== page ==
Bishop Accountability
  Bitterness in Brooklyn Diocese over Abuse Case

By Daniel J. Wakin
NY Times
March 15, 2002

When three nuns came forward in 1996 with reports that three priests had sexually abused adolescent boys in a Fort Greene parish 20 years before, the Diocese of Brooklyn, led by Bishop Thomas V. Daily, assured the nuns that it would act aggressively.

One priest, it turned out, had died. Another denied the charges. But one, officials with the diocese said, confessed to having molested a child.

The diocese said it forced that priest to give up his duties at his parish, and that he had moved to Florida and was told to no longer work as a priest. But the diocese never informed the nuns or the victim of its action. And, as was then common practice, the diocese decided not to notify law enforcement officials who might have wanted to investigate whether the priest who admitted to the sexual abuse victimized others in the intervening years.

The case has left a trail of bitterness, as well as competing claims over whether enough was done.

The nuns say they have made their allegations public because they resent the diocese's secrecy and what they consider its inadequate action. The diocese said it handled everything fairly, that it had no responsibility to inform the nuns, and that it wanted to contact the victim, but that he never came forward. And following its policy and the usual practice in other dioceses, it did not contact law enforcement officials involving reports of abuse long ago.

The case, and others, shows the tension between church officials who say they are handling the cases fairly and conscientiously, and victims and others who say the church is mostly interested in keeping the abuses quiet.

Charges that Bishop Daily failed to aggressively investigate another complaint of sexual abuse surfaced this week when a priest in New Jersey said he told the bishop in 1998 that he had been abused years ago by a priest now in the Brooklyn diocese, but that the bishop had done nothing more than ask the priest and accept his denial. [See Wakin, Bishop Saw No Merit in Priest vs. Priest.]

The details of those charges were first reported in The Boston Globe. [See Rezendes, Ex-Mass. Bishop Accused of Ignoring Abuse in NYC.]

With the current wave of pedophile priest scandals, dioceses around the country are poring through old personnel files and re-examining sex abuse allegations. Many are turning over the names of priests from long- gone cases to prosecutors and even making the names public.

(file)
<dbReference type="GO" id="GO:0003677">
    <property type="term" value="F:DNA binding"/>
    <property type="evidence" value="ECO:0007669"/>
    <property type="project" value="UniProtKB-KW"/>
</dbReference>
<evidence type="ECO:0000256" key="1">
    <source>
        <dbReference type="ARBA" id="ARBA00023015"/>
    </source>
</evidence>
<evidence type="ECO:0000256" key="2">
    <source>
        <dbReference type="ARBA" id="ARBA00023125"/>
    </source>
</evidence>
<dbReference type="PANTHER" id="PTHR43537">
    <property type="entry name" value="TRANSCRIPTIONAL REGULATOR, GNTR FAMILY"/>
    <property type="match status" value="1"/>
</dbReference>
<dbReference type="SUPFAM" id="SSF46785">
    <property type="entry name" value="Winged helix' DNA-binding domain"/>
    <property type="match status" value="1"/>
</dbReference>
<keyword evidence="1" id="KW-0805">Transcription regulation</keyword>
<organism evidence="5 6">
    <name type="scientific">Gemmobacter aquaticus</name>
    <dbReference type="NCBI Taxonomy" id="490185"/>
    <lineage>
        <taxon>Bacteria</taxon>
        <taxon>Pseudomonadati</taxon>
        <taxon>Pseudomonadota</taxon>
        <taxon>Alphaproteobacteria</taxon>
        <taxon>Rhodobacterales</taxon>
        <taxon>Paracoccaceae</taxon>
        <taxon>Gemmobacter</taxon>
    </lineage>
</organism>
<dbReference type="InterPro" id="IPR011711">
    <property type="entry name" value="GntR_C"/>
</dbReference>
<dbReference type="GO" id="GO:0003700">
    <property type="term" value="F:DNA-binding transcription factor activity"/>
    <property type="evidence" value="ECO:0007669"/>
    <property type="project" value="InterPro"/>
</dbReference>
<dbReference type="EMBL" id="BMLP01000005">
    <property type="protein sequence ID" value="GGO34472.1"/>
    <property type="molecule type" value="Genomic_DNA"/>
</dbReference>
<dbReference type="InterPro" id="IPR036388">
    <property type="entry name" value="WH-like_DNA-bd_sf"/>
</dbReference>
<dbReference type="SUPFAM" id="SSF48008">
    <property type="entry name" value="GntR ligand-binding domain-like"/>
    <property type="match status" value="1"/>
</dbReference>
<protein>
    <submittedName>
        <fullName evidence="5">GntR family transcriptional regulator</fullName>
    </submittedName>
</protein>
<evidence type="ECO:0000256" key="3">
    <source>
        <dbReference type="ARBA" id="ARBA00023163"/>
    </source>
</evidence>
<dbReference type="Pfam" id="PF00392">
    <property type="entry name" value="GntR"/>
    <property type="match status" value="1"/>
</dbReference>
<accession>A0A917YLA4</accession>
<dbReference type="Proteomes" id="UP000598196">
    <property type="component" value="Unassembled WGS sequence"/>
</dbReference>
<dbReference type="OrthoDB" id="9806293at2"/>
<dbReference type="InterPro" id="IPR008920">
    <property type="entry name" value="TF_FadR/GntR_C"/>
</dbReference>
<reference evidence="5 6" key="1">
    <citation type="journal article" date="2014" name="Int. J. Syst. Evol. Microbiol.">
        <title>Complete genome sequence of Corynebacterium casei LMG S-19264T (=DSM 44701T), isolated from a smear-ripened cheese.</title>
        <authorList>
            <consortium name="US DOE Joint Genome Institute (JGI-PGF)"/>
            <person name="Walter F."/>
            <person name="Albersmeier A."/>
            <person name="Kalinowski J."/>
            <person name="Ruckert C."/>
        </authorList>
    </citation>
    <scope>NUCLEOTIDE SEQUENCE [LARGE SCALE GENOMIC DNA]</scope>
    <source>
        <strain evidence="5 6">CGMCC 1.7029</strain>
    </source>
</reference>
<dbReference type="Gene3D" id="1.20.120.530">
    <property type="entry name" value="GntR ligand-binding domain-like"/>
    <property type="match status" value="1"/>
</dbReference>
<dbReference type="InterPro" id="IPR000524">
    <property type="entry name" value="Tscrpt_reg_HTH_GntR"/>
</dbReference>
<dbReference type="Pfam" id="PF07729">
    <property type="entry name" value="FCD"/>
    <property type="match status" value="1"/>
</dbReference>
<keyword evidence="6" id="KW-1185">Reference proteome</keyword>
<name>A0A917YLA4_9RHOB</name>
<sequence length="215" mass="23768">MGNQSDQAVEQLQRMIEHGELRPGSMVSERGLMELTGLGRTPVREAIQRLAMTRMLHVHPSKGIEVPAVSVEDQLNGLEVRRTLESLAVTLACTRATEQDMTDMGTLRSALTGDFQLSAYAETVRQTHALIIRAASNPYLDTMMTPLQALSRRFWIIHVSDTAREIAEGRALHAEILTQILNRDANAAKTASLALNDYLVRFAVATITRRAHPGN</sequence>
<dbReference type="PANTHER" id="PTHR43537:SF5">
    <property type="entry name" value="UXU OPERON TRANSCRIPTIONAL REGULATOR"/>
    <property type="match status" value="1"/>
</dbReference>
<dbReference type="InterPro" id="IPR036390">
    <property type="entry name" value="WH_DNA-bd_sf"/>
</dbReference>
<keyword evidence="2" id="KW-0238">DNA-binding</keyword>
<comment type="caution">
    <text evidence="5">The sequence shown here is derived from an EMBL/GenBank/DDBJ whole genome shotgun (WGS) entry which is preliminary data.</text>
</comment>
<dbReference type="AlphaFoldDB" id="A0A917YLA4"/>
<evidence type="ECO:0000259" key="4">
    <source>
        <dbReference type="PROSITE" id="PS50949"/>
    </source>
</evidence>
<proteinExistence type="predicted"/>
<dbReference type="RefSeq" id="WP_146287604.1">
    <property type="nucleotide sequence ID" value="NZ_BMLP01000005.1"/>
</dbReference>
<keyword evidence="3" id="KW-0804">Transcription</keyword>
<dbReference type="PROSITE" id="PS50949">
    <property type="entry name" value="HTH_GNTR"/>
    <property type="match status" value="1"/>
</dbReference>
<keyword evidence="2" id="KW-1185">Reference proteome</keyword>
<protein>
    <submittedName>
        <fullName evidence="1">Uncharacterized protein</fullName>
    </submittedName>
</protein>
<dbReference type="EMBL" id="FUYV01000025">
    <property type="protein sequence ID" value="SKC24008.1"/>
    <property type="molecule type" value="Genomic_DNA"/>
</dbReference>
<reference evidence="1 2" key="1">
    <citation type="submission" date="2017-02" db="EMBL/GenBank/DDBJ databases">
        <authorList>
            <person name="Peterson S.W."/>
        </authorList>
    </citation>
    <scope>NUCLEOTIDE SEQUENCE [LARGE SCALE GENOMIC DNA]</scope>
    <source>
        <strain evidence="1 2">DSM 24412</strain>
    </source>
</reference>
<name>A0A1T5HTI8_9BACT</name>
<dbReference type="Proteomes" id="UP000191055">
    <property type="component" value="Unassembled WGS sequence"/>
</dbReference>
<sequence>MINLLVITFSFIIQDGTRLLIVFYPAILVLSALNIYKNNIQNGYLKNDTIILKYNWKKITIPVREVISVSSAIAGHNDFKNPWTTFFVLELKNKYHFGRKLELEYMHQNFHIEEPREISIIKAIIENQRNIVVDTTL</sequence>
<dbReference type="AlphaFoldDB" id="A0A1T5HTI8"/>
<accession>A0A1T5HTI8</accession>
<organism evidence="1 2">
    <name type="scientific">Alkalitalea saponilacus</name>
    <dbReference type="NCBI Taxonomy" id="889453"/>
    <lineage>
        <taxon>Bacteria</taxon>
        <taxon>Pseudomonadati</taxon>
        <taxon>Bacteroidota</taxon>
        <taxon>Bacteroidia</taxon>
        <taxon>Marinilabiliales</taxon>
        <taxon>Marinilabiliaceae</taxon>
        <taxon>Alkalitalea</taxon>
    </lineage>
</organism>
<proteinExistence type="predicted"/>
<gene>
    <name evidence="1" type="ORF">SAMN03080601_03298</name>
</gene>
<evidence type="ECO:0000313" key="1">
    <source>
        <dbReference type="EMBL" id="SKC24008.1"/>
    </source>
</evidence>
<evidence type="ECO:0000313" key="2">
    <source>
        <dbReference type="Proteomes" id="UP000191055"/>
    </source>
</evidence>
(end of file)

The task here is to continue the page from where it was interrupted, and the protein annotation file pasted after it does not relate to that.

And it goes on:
But Brooklyn is not one of them. In fact, no diocese in the New York metropolitan area is turning over names wholesale, though the bishops in Rockville Centre, on Long Island, and New York this week signaled a willingness to report new cases to the authorities. At the moment, New York law does not require church officials — unlike teachers, social workers and other professionals who work with children — to report allegations of sexual abuse of minors to law enforcement agencies.

The priest involved in the Brooklyn case, now living in Florida and no longer in active ministry, says the abuse never happened.

But the nuns involved in the case said the episode demonstrated the consequences of the church's preference of keeping cases of sexual abuse quiet and handled by its own officials. Indeed, the victim who went to the nuns in the 1996 case, Carlos Cruz, was stunned to hear from a reporter that the priest had been disciplined at all.

"Get out of here!" he said. "Huh. That's news. Right now, once these chills stop going through my body — I don't know. It's like a shock."

The nuns were not the only ones to go to the diocese to complain about abuse at the Fort Greene church, St. Michael-St. Edward's. Shortly after they made their complaint in 1996, a woman came forward at their urging to make similar complaints about priests at the parish regarding one of her two sons. The diocese said the complaints involved the priest who had died, and that it offered the sons counseling, but it again made no report to law enforcement authorities.